E-navigation can offer enhanced safety, better environmental protection, improved traffic management and commercial benefits; and both the technological advances and the advantages they can bring are continuing to evolve. That was the message from IMO Secretary-General Kitack Lim in his keynote speech to the International E-Navigation Underway conference
The International E-Navigation Underway conference organized by IALA and the Danish Maritime Authority, held aboard a passenger ferry, at sea on February 2, 2016. The event focused on technical developments and far-reaching initiatives into viable solutions for the shipping industry. Both shipboard and shore-side technologies were showcased, as well as the related training and human-element aspects that are essential if they are to be effective.
”The aim of e-navigation is to meet present and future user needs through the harmonization of marine navigation systems and supporting shore services; and the overall goal is to improve safety of navigation and to reduce errors by equipping users, on ships and ashore, with modern, proven tools, optimized for good decision-making, to make maritime navigation and communication more reliable and user-friendly.” explained Mr Lim in his speech.
IMO Secretary- General referred to the development and the implementation strategy for e-navigation which completed in 2012. This gave rise to the identification of nine potential e-navigation solutions. Further analysis led to the following five priority solutions which formed the basis of the e-navigation Strategy Implementation Plan, or SIP, finalized in 2013 and later approved by the Maritime Safety Committee in 2015.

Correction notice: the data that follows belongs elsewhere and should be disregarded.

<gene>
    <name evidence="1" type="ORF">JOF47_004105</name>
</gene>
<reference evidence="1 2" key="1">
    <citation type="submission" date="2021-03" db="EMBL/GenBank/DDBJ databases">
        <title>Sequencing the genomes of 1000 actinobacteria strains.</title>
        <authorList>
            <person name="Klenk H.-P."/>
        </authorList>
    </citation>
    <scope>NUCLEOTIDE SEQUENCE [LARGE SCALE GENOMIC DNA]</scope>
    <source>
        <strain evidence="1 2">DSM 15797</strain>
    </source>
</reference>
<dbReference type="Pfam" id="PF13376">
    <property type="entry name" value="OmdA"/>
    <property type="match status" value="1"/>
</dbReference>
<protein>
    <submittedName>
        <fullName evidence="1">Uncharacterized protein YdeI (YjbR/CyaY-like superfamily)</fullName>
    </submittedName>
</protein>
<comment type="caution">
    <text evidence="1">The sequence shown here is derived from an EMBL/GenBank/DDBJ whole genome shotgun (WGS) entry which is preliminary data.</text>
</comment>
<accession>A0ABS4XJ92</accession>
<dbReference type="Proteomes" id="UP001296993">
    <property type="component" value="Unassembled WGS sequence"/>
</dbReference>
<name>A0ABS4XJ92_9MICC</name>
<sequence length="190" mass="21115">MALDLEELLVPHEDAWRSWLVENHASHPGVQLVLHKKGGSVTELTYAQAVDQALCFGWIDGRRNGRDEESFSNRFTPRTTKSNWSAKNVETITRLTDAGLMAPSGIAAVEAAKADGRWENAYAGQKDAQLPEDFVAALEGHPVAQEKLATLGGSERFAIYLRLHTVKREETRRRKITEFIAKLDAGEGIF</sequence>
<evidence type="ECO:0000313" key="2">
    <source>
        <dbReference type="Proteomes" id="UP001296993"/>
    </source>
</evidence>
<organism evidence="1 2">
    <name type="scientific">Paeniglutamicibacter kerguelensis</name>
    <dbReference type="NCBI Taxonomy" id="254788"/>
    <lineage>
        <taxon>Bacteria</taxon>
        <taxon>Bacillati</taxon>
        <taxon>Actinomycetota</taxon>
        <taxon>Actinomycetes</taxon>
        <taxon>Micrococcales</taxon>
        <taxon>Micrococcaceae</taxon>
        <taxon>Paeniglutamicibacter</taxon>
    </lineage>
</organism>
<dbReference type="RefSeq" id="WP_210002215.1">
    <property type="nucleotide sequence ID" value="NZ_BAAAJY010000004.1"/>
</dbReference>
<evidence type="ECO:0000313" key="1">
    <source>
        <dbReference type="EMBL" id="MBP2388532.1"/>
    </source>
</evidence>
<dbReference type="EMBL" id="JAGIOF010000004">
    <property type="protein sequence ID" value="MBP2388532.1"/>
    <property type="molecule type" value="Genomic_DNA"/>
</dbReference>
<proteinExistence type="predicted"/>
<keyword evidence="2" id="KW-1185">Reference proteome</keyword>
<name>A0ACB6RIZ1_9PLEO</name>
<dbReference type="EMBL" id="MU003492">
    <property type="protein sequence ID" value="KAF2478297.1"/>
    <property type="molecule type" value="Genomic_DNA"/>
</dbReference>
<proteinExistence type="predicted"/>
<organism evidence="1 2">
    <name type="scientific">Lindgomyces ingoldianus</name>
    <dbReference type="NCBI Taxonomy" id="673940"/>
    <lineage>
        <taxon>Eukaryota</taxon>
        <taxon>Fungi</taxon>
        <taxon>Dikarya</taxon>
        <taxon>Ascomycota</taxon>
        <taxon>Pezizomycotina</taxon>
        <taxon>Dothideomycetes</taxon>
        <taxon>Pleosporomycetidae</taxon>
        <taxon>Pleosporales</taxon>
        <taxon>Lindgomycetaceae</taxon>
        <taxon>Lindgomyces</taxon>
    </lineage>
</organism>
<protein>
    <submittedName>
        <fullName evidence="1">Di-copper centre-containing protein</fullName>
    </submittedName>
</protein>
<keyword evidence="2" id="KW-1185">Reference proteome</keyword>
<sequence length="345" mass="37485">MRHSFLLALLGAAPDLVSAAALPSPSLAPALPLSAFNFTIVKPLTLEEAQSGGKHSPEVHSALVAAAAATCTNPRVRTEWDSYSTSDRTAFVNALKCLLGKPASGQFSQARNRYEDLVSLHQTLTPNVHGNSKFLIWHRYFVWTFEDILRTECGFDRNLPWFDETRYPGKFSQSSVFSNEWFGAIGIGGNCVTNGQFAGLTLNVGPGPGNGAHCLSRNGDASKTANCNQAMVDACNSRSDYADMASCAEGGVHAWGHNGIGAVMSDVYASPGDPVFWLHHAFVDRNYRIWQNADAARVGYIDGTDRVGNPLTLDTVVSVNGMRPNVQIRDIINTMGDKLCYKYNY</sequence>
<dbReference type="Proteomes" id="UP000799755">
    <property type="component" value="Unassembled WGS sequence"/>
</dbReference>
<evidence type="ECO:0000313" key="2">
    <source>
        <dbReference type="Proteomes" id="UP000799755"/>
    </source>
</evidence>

- improved, harmonized and user-friendly bridge design
- the means for standardized and automated reporting
- improved reliability, resilience and integrity of bridge equipment and navigation information
- integration and presentation of available information in graphical displays, received via communication equipment
- and improved communication of the VTS service portfolio
The SIP contains a list of 17 tasks emanating from the five prioritized e-navigation solutions. These, it has been agreed, should be implemented between 2016 and 2019. Last year, the Maritime Safety Committee considered a number of proposals and agreed to include five new outputs in IMO’s High-level Action Plan under the heading “Development and implementation of e-navigation”.
The three first are:
- Additional modules to the Revised Performance Standards for Integrated Navigation Systems relating to the harmonization of bridge design and display of information
- Revised Guidelines and criteria for ship reporting systems
- Guidelines for the harmonized display of navigation information received via communications equipment
Mr Lim said that these three tasks are to be considered during the IMO Sub-Committee on Navigation, Communications and Search and Rescue in March this year.
” Of vital importance here is the need for harmonization in all of these areas – for example, harmonization of data formats, of the symbols used, and harmonization between equipment, systems and interfaces. This will, of course, require a coordinated approach between international organizations and the industry. Indeed the important role of the industry in the design and development of equipment and systems cannot be overestimated.” he explained
He also highlighted that the software developed for the equipment and systems of the future is absolutely vital.
”Good software can help ensure proper harmonization across platforms and holds the key to cyber-security – securing and protecting the information that is being processed.” Mr Kitack Lim added.
Source & Image Credit: IMO